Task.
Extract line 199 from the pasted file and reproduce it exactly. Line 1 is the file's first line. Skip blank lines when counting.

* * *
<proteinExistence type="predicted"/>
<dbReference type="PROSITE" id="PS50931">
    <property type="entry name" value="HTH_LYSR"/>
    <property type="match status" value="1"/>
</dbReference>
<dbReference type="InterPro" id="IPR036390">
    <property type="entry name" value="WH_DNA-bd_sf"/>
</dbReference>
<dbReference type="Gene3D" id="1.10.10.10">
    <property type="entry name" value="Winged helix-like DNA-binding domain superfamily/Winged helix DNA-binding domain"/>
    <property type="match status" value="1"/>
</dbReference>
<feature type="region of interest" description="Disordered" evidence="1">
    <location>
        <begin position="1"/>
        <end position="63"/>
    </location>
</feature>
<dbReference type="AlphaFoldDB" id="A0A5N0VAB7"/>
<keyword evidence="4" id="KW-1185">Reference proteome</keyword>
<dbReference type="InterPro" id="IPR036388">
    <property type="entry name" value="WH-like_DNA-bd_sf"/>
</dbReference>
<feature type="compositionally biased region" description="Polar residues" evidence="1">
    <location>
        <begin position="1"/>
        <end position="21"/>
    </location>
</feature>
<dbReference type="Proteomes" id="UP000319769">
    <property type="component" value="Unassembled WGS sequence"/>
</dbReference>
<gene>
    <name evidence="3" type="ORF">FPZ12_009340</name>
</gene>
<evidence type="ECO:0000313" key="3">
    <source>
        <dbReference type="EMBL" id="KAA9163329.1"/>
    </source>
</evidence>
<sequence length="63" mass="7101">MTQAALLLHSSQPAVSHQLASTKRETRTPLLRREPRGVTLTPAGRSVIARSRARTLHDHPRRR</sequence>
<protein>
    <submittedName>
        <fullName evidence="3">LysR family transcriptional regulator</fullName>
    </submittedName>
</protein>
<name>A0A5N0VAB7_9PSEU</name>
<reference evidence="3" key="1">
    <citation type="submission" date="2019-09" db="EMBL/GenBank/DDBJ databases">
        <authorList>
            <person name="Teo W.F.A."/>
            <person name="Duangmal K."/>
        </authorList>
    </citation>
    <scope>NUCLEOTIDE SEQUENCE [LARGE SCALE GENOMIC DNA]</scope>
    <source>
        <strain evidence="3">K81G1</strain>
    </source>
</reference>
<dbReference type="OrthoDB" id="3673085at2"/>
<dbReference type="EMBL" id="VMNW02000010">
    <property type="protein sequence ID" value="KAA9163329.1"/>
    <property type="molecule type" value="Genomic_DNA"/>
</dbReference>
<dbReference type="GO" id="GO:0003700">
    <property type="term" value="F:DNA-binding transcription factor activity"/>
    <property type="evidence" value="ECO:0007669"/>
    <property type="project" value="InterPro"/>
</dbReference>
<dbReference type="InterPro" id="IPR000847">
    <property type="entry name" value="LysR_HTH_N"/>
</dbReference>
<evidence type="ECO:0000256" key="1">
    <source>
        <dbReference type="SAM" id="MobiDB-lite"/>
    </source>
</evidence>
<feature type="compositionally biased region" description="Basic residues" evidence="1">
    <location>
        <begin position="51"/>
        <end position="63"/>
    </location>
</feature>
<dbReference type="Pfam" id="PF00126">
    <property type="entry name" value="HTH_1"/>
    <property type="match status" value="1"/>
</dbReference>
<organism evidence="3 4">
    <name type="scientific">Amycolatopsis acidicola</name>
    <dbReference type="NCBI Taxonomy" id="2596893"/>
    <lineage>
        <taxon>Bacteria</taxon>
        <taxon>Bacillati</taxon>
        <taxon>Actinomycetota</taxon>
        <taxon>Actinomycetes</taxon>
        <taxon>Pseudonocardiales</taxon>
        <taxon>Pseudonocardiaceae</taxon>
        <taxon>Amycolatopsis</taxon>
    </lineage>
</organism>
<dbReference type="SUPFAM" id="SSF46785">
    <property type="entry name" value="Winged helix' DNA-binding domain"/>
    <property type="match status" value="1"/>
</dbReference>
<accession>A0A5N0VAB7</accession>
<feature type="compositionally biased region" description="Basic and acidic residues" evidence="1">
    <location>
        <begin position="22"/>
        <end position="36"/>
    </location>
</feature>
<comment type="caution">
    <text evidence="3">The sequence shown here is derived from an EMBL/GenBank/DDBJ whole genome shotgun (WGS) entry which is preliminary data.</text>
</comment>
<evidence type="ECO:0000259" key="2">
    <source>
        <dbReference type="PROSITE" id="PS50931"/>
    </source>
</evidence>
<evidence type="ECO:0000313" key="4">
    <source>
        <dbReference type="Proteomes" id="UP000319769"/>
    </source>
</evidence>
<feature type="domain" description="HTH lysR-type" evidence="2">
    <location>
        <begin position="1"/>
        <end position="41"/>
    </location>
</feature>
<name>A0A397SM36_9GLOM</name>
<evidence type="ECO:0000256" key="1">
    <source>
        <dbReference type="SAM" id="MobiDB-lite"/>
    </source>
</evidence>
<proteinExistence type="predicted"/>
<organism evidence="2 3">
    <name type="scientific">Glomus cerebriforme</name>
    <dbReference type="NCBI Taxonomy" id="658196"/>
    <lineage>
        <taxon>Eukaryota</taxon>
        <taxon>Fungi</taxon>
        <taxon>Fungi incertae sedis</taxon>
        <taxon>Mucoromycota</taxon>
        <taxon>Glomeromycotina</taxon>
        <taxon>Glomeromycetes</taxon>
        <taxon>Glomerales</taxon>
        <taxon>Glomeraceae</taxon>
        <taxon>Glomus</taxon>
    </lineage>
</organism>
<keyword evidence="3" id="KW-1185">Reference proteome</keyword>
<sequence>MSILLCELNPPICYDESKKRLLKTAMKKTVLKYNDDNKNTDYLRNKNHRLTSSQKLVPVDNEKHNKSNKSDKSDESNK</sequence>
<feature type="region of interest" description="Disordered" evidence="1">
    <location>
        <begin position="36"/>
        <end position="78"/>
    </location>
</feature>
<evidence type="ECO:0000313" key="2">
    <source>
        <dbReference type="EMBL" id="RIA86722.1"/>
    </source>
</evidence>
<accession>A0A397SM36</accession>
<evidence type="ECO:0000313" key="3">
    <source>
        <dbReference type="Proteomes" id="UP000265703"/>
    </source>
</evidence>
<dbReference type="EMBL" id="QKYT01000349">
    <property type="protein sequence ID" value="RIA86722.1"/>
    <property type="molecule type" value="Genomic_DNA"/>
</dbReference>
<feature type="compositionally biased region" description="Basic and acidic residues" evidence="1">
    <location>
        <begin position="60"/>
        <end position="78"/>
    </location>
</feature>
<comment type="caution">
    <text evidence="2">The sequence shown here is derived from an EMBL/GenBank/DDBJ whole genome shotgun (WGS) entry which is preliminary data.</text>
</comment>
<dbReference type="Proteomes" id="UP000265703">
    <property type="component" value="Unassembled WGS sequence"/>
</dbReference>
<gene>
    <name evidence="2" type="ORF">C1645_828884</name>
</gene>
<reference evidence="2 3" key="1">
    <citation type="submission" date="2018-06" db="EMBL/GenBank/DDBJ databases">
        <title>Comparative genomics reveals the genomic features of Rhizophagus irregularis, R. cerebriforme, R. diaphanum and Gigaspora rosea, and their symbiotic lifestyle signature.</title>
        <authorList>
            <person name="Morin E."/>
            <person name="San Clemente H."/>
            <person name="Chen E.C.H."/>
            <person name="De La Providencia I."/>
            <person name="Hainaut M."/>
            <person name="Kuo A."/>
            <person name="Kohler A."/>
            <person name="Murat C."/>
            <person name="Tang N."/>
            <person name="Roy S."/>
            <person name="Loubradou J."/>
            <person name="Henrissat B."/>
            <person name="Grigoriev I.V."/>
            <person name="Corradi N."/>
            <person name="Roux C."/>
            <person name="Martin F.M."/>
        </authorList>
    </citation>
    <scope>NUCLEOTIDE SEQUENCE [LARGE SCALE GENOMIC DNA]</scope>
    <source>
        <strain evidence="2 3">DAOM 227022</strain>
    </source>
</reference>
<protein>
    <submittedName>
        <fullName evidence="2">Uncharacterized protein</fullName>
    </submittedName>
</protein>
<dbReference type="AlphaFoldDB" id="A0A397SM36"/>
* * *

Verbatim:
            <person name="Hainaut M."/>